Start Date Start Date
End Date End Date
Category All Categories
  • All Categories
  • Academy
  • Academy Horse
  • Clinician
  • Clinton Anderson
  • Clinton Anderson Clinics
  • Clinton Anderson Horses
  • Clinton Anderson Performance Horses
  • Clinton Anderson Signature Horses
  • Downunder Horsemanship - General
  • Downunder Horsemanship App
  • Downunder Horsemanship Clinic
  • Downunder Horsemanship TV
  • Downunder on YouTube
  • Expos
  • Fundamentals with Phoenix
  • Method Ambassadors
  • No Worries Club
  • Shop Downunder Horsemanship
  • Sponsors
  • Training Tips
  • Uncategorized
  • Walkabout Tours
by Downunder Horsemanship

Training Tip: Address Head Tossing, Part One: A Heavy-Handed Rider

There’s nothing more distracting than a horse that frequently throws his head up in the air, dragging the reins through his rider’s hands. A horse that constantly tosses his head has one of a few things going on. He might have a dental issue and the bit could be irritating him and making him feel uncomfortable. Before you do anything else, you should have his teeth looked at by an equine dentist and get any issues fixed.

After you’ve ruled out a dental issue, you’re looking at one of three possible causes the first of which is being a heavy-handed rider. Oftentimes, riders with horses that root against the bit and fling their heads up in the air are guilty of constantly hanging onto the horse’s mouth with two hands, never giving the horse a release of pressure. In an attempt to get the rider to loosen up their hold, the horse develops the habit of tossing his head to drag the reins through the rider’s hands. Remember, horses learn from the release of pressure, not the pressure itself. Our horses dream of us not pulling on their faces. So if you’re constantly holding onto your horse’s face, he may be rooting his nose out and tossing his head in the air in an attempt to get a relief from the pressure and reward himself.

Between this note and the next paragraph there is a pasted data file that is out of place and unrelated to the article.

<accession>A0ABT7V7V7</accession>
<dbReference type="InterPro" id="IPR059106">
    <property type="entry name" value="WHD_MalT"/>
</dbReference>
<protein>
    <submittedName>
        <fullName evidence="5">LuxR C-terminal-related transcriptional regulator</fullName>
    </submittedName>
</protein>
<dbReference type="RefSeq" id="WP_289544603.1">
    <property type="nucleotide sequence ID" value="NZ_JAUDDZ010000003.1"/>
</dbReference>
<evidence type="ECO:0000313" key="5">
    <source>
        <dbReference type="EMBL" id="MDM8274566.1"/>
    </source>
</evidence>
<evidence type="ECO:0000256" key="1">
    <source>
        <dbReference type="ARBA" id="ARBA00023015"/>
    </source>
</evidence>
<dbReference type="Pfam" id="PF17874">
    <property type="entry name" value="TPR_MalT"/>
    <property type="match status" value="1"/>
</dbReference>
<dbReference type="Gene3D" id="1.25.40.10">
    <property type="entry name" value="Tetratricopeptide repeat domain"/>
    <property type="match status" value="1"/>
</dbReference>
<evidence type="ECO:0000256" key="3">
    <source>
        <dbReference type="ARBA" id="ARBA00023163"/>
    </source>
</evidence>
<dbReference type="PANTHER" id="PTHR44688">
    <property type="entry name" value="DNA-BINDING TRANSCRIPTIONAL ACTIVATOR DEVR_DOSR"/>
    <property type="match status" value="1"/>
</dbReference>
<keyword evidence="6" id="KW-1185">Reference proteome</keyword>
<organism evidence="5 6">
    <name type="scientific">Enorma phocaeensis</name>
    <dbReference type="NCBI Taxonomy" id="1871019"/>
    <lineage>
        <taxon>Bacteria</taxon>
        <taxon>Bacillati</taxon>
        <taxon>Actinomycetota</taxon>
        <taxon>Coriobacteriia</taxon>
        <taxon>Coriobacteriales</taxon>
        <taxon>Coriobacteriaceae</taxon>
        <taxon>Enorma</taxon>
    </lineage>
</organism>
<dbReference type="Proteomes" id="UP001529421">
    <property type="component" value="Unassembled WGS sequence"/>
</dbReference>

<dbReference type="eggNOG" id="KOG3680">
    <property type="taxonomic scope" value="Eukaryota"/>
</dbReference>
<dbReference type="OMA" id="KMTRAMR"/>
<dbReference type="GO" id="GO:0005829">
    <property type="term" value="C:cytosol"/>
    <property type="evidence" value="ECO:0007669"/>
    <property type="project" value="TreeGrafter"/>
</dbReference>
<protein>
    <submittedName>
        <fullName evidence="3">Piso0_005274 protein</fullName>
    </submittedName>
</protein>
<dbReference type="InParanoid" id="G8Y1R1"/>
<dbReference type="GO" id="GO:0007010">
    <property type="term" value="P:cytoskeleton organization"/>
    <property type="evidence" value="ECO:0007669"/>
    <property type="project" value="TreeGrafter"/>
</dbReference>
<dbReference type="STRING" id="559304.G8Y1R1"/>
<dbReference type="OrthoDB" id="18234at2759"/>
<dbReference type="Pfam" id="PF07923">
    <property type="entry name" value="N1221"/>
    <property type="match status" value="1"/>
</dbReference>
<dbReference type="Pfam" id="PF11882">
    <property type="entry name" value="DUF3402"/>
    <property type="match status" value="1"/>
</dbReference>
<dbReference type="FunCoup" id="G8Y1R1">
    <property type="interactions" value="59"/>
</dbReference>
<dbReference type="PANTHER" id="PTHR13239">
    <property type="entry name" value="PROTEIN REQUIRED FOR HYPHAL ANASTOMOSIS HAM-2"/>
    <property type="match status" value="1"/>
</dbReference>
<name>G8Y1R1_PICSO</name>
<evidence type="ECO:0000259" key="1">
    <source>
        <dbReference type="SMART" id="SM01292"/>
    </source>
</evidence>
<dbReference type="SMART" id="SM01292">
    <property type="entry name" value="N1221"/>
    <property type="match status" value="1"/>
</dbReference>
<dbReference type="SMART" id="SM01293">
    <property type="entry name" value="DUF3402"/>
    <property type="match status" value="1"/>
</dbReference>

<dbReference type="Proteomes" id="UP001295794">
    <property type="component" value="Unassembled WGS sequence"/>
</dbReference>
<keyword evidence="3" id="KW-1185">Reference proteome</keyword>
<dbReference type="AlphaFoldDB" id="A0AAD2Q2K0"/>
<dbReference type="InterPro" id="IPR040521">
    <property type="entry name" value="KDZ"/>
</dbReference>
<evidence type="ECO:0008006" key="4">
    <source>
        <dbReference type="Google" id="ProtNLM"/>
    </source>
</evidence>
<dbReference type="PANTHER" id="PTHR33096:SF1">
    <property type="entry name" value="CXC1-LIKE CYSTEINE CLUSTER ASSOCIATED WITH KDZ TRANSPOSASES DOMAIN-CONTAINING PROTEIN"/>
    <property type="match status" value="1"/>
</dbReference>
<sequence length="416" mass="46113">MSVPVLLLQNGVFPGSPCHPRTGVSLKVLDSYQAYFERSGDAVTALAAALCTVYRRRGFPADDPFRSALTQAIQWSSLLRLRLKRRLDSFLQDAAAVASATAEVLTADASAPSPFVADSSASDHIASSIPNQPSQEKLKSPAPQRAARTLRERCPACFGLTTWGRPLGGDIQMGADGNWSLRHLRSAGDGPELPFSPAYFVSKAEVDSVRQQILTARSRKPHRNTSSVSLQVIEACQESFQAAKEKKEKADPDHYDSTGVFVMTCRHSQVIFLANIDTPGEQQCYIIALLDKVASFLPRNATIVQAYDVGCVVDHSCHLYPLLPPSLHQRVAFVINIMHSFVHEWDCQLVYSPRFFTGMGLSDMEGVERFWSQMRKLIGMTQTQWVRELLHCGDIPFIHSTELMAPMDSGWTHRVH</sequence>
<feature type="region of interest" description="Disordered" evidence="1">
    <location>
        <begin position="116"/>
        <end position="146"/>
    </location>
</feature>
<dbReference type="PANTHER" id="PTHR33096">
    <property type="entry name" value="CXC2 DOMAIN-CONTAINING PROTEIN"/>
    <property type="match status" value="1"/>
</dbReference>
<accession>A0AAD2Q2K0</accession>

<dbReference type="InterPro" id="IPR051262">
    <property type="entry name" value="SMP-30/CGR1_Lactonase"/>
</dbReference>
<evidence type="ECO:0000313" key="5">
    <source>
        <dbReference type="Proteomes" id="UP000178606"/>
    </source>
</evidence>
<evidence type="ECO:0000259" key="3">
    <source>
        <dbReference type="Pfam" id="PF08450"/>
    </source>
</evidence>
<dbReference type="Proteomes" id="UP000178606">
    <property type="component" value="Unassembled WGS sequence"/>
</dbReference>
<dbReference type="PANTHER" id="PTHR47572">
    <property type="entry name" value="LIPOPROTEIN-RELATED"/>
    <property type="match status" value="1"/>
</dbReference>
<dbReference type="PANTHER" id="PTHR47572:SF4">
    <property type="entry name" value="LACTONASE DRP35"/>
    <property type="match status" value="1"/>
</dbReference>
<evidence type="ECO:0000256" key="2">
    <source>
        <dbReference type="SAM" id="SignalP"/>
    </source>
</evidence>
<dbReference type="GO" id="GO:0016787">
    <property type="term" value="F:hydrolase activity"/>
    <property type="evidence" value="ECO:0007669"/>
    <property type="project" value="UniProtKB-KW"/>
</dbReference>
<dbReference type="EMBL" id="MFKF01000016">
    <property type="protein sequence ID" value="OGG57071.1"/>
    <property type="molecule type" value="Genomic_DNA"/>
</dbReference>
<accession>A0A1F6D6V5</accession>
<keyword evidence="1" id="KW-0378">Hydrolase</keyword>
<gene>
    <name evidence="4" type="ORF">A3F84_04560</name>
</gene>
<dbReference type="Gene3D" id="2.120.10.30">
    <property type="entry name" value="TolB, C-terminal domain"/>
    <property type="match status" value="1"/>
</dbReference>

Now I don’t want you to confuse “hanging onto the reins” with picking up on both reins and asking the horse to give vertically. Even though you’re holding onto the reins with two hands when asking the horse to collect and soften to the pressure, you’re constantly giving back to him (releasing the pressure) and rewarding him for softening to the pressure. What I’m warning against is holding a dead-pull against the horse’s mouth and never rewarding him for softening to the pressure.

Kids’ horses are really good at developing the habit of rooting their noses out and tossing their heads. They get the jack of the kid pulling back on the reins, so they root their noses out, dragging the reins through the kid’s hands to get away from the pressure. Some of them get so violent about flipping their noses out that they practically pull the kid out of the saddle.